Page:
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The board also found that the long-simmering tension between Spivey and Ashe hadn't cooled off. Early this year, two employees — both on the administrative side, not in the theater — charged that Spivey had verbally abused them. One said Spivey had sent her nasty notes, though she didn't save them. Others viewed the claims as being out of character for a man widely known for his easy-going demeanor.
"I have no doubt Greg orchestrated it," says one Spivey ally, who points out that one of the accusers had been at Karamu for only a few months and is no longer there.
Another person close to Karamu's theater, who also spoke on the condition of anonymity, recalls tales of another employee having Ashe approach him "nose to nose with threats."
"The complaint never went to the board," the source says, "and human resources tried to get him to drop it. He refused and later was fired."
In the spring, Waters sent a letter to Ashe and Spivey, asking them to sit down with the board and address the situation. "Terrence said he would do it, and Greg said he would too," she says. "We had a meeting set up, maybe in May, and it was canceled. I don't remember why. From there, things went downhill."
That summer, board members supportive of Ashe told Waters and Dick that an attorney had been secured to ensure that they resigned from the board, according to Waters. The ultimatum stemmed from what Waters vaguely calls "a situation with an employee" — an employee Waters and Dick scarcely knew. (Waters claims she can't go into further details for legal reasons.)
"That was their way to get rid of us," Waters says, "because they knew we were going to hold Greg Ashe accountable and that things were going to change."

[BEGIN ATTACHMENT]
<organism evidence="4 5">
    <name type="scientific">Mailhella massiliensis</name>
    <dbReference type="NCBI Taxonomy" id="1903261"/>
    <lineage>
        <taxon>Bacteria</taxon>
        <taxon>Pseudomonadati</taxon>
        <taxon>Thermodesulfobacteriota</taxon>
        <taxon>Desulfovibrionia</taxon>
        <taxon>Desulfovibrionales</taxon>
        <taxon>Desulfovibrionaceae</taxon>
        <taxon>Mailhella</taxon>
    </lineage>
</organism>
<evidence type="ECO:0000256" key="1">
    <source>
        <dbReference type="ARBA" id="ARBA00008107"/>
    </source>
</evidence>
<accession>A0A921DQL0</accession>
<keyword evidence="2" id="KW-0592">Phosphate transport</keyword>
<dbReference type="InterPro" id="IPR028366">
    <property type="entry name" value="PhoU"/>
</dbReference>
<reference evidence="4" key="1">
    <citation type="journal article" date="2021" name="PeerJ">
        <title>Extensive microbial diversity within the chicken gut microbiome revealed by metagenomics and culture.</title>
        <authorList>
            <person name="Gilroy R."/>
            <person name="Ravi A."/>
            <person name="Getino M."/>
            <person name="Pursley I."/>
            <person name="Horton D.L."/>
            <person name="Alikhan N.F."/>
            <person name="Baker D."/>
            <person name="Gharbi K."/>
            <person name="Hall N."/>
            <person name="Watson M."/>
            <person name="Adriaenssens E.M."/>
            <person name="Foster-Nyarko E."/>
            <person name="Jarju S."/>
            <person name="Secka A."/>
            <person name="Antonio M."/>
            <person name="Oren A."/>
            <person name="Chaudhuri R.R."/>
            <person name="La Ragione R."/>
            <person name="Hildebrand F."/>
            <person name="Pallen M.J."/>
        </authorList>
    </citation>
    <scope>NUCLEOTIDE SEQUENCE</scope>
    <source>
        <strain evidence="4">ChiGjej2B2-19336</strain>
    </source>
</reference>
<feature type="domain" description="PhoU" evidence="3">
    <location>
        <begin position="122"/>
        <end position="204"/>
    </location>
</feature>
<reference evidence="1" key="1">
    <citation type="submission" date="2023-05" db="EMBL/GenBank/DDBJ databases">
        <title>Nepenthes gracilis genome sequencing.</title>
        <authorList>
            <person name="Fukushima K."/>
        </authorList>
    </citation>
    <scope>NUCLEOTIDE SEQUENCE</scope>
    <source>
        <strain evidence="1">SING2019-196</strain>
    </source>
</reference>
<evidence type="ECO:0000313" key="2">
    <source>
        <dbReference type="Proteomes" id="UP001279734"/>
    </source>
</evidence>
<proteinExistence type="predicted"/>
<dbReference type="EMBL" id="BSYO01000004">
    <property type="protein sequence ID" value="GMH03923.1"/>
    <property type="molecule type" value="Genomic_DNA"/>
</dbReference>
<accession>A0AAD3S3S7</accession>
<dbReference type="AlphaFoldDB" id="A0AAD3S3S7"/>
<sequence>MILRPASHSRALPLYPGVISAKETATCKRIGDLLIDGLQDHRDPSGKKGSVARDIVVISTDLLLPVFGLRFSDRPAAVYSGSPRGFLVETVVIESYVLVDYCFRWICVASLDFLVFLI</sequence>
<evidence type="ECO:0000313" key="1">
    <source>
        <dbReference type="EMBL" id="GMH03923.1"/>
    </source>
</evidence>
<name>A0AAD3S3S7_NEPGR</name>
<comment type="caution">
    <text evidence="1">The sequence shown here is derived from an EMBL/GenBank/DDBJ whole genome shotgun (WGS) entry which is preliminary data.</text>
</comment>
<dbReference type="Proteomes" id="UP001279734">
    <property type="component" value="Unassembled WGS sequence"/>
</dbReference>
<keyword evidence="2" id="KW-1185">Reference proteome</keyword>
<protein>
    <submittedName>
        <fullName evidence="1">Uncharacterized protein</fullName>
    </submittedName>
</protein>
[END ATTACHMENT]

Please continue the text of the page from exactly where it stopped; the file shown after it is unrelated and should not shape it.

By August, both Waters and Dick had been ousted by the other members — a majority of whom are allies of Ashe, they say.
Ashe did not respond to e-mailed requests to share his side of the story.
Board member Andrew Jackson, executive director of the Greater Cleveland Partnership's Commission on Economic Inclusion — and an ally of Ashe, according to the former members — did not return calls for this story prior to Ashe's media embargo. Likewise, other board members contacted after Ashe's decree have not responded to interview requests.
As the turmoil was brewing, Jones says that the board's legal counsel suddenly demanded he fill out a conflict-of-interest form that would have barred him from participating in Karamu plays. Never mind that he'd been performing at Karamu since January 2008, while he was still a county commissioner. All of a sudden, things changed.
"I want to perform wherever I want, whenever I want, to build my career," Jones says. "I had created some of the largest fund-raisers in their history. I initiated the Karamu Hall of Fame banquet. I chaired the resource-development committee. I had been an active board member, but when faced with that choice, it was a simple choice for me, given where I am in my life."
Feeling pinched, Jones walked away in October. He says that his resignation, coming on the heels of Waters' and Dick's forced departures, precipitated the resignation of still another board member: Shilpi Banerjee, an attorney at Cleveland Clinic. When contacted for this story, she didn't cite a specific reason for her departure.